Johnson & Johnson will discontinue two product lines of skin-lightening products from Neutrogena and Clean & Clear.

The health and personal care corporation is no longer producing or shipping products in the Neutrogena Fine Fairness line, sold in Asia and the Middle East; as well as Clean & Clear’s Clear Fairness line, sold in India; reported Jack Neff from AdAge on Thursday and Maria Cramer from the New York Times on Friday.
Johnson & Johnson issued a statement published by Reuters addressing the discontinuation of the skin-lightening products, saying: “Conversations over the past few weeks highlighted that some product names or claims on our dark spot reducer products represent fairness or white as better than your own unique skin tone.”

“This was never our intention – healthy skin is beautiful skin,” the company’s statement continued.
A company spokesperson also told AdAge that the name of the Neutrogena Fine Fairness products “may be perceived in an unintended way.”

“Grounded in the belief that healthy skin is beautiful skin, we made the business decisions to no longer sell the Fine Fairness product line,” the Johnson & Johnson spokesperson continued.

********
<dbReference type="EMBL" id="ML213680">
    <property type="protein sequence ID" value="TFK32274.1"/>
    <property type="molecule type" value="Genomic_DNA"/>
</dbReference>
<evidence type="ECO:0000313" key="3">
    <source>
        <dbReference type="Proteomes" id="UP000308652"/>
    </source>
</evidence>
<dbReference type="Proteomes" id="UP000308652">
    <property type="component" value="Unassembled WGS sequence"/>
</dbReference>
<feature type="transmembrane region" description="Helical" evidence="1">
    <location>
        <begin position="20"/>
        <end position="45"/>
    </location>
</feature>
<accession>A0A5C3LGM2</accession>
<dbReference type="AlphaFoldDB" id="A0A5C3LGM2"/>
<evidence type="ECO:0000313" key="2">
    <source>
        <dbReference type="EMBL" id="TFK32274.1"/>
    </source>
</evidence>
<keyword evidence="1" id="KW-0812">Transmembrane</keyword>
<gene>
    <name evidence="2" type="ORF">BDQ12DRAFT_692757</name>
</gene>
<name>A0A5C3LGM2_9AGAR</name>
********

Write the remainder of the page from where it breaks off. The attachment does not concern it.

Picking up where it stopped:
A spokesperson for Johnson & Johnson also said that neither the Neutrogena brand does not sell products that bleach the skin. Rather, ingredients like retinol can sometimes help to lighten dark spots on the skin.

It’s far from the first time a brand has come under fire for products advertised as having skin-lightening capabilities
For example, in 2017, Nivea faced criticism for introducing a skin-lightening product line in Africa.

There’s also a current petition to ban Unilever product Fair & Lovely, which is depicted in TV advertisements as giving people a lighter complexion.

Johnson & Johnson’s announcement about stopping the production of its controversial skin-lightening products comes as a number of companies have made plans to rename products, or have given new thought to long-standing messaging or brand images with controversial origins, to be more inclusive.

For example, syrup brand Aunt Jemima will get a new name and mascot later this year, its parent company PepsiCo announced Wednesday after publicly recognising the branding’s racist roots.

Representatives of Johnson & Johnson did not immediately respond to Insider’s request for comment.